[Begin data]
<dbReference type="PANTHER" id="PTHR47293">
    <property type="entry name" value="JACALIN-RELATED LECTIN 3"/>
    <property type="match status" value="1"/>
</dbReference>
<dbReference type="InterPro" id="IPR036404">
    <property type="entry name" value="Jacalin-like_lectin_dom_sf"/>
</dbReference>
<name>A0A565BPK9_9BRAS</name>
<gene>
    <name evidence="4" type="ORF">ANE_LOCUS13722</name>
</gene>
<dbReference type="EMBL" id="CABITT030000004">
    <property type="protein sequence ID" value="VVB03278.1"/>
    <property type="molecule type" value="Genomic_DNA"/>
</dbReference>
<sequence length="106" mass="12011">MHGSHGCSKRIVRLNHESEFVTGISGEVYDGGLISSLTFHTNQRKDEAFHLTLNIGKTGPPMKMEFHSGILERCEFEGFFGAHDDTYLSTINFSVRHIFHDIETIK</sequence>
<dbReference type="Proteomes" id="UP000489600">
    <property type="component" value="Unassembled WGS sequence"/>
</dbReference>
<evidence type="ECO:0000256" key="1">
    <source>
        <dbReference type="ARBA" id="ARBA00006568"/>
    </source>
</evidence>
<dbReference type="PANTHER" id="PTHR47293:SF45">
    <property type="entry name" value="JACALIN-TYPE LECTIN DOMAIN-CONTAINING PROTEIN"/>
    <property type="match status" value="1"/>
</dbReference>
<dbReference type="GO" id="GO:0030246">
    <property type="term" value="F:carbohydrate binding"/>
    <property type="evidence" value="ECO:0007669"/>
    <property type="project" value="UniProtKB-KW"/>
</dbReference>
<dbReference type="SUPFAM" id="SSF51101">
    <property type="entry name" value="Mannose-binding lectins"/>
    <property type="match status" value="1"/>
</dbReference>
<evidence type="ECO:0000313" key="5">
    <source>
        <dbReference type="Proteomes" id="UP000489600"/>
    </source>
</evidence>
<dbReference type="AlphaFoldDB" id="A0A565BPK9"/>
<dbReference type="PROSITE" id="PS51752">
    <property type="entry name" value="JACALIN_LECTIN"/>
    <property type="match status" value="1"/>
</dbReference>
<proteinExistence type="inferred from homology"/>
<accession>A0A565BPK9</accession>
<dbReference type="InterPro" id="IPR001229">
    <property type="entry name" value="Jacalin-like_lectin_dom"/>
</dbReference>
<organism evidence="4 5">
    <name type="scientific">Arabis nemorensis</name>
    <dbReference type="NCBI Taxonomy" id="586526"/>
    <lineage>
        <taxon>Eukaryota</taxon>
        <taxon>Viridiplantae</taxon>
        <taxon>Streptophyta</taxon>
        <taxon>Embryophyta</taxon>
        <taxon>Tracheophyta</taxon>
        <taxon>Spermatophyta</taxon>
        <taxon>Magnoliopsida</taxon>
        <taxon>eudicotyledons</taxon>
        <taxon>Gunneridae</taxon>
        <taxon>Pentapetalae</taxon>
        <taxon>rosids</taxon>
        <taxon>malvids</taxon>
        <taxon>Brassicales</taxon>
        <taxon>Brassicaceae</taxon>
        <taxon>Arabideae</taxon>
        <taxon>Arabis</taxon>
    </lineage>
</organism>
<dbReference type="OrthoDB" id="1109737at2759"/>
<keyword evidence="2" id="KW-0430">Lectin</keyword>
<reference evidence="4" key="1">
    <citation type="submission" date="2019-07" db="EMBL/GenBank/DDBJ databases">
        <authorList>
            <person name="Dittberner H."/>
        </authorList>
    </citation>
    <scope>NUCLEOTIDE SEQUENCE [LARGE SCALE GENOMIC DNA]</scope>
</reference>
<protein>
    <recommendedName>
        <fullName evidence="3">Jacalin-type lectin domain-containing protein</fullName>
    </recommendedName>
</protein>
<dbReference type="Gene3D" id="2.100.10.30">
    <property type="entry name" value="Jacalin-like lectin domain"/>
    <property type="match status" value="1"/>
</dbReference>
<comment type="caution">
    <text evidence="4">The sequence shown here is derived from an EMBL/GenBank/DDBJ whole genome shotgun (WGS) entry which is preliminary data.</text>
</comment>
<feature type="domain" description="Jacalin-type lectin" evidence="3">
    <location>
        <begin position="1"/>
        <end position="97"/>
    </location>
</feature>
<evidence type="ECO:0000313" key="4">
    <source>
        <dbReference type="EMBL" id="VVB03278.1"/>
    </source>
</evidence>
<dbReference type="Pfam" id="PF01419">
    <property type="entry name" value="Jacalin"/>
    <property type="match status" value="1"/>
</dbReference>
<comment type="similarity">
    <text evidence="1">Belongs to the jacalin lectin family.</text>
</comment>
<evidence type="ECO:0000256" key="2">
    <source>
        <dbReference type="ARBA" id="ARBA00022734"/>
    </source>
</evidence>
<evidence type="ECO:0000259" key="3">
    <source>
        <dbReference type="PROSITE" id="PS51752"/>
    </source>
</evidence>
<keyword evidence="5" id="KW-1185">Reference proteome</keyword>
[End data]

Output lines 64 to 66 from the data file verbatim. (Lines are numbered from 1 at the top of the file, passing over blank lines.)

        <taxon>eudicotyledons</taxon>
        <taxon>Gunneridae</taxon>
        <taxon>Pentapetalae</taxon>